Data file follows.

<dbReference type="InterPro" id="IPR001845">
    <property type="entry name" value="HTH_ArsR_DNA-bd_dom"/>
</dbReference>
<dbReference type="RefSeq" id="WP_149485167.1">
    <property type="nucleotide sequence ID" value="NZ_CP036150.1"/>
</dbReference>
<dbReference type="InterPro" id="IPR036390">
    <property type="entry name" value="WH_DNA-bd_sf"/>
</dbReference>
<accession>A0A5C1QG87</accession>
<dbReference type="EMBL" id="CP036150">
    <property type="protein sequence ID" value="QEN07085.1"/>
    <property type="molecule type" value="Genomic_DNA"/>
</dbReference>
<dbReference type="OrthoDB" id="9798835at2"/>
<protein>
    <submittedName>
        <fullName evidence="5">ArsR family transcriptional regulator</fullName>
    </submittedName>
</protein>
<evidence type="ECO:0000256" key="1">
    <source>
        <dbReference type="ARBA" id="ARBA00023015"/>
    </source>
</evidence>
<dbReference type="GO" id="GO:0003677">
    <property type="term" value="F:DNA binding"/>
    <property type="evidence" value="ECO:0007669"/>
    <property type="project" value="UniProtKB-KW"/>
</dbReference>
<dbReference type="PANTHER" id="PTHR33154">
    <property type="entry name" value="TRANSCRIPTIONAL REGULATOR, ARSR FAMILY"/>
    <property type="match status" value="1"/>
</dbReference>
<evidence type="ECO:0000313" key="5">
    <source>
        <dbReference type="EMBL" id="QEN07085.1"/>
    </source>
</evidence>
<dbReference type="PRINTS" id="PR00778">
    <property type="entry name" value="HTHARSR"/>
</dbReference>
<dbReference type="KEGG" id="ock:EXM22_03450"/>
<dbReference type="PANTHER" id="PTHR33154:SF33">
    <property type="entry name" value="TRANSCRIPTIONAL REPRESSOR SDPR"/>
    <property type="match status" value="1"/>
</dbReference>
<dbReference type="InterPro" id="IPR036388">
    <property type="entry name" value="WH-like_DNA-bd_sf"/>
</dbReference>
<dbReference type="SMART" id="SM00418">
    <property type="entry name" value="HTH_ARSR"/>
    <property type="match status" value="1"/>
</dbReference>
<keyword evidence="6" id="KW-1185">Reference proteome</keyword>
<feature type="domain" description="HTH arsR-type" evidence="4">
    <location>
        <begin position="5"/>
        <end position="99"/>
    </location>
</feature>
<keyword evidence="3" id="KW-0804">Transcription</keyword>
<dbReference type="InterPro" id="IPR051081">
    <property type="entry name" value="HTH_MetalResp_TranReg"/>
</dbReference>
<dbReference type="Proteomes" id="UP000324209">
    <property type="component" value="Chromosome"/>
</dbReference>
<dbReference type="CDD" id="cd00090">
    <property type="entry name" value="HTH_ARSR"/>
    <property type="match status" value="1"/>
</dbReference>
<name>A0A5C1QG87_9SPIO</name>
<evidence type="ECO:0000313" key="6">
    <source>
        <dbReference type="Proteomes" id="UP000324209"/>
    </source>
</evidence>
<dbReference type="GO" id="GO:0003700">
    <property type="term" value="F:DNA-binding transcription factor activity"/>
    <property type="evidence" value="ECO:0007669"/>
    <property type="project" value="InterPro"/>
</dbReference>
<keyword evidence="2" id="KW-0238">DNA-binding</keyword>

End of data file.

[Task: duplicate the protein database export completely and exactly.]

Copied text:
<dbReference type="InterPro" id="IPR001845">
    <property type="entry name" value="HTH_ArsR_DNA-bd_dom"/>
</dbReference>
<dbReference type="RefSeq" id="WP_149485167.1">
    <property type="nucleotide sequence ID" value="NZ_CP036150.1"/>
</dbReference>
<dbReference type="InterPro" id="IPR036390">
    <property type="entry name" value="WH_DNA-bd_sf"/>
</dbReference>
<accession>A0A5C1QG87</accession>
<dbReference type="EMBL" id="CP036150">
    <property type="protein sequence ID" value="QEN07085.1"/>
    <property type="molecule type" value="Genomic_DNA"/>
</dbReference>
<dbReference type="OrthoDB" id="9798835at2"/>
<protein>
    <submittedName>
        <fullName evidence="5">ArsR family transcriptional regulator</fullName>
    </submittedName>
</protein>
<evidence type="ECO:0000256" key="1">
    <source>
        <dbReference type="ARBA" id="ARBA00023015"/>
    </source>
</evidence>
<dbReference type="GO" id="GO:0003677">
    <property type="term" value="F:DNA binding"/>
    <property type="evidence" value="ECO:0007669"/>
    <property type="project" value="UniProtKB-KW"/>
</dbReference>
<dbReference type="PANTHER" id="PTHR33154">
    <property type="entry name" value="TRANSCRIPTIONAL REGULATOR, ARSR FAMILY"/>
    <property type="match status" value="1"/>
</dbReference>
<evidence type="ECO:0000313" key="5">
    <source>
        <dbReference type="EMBL" id="QEN07085.1"/>
    </source>
</evidence>
<dbReference type="PRINTS" id="PR00778">
    <property type="entry name" value="HTHARSR"/>
</dbReference>
<dbReference type="KEGG" id="ock:EXM22_03450"/>
<dbReference type="PANTHER" id="PTHR33154:SF33">
    <property type="entry name" value="TRANSCRIPTIONAL REPRESSOR SDPR"/>
    <property type="match status" value="1"/>
</dbReference>
<dbReference type="InterPro" id="IPR036388">
    <property type="entry name" value="WH-like_DNA-bd_sf"/>
</dbReference>
<dbReference type="SMART" id="SM00418">
    <property type="entry name" value="HTH_ARSR"/>
    <property type="match status" value="1"/>
</dbReference>
<keyword evidence="6" id="KW-1185">Reference proteome</keyword>
<feature type="domain" description="HTH arsR-type" evidence="4">
    <location>
        <begin position="5"/>
        <end position="99"/>
    </location>
</feature>
<keyword evidence="3" id="KW-0804">Transcription</keyword>
<dbReference type="InterPro" id="IPR051081">
    <property type="entry name" value="HTH_MetalResp_TranReg"/>
</dbReference>
<dbReference type="Proteomes" id="UP000324209">
    <property type="component" value="Chromosome"/>
</dbReference>
<dbReference type="CDD" id="cd00090">
    <property type="entry name" value="HTH_ARSR"/>
    <property type="match status" value="1"/>
</dbReference>
<name>A0A5C1QG87_9SPIO</name>
<evidence type="ECO:0000313" key="6">
    <source>
        <dbReference type="Proteomes" id="UP000324209"/>
    </source>
</evidence>
<dbReference type="GO" id="GO:0003700">
    <property type="term" value="F:DNA-binding transcription factor activity"/>
    <property type="evidence" value="ECO:0007669"/>
    <property type="project" value="InterPro"/>
</dbReference>
<keyword evidence="2" id="KW-0238">DNA-binding</keyword>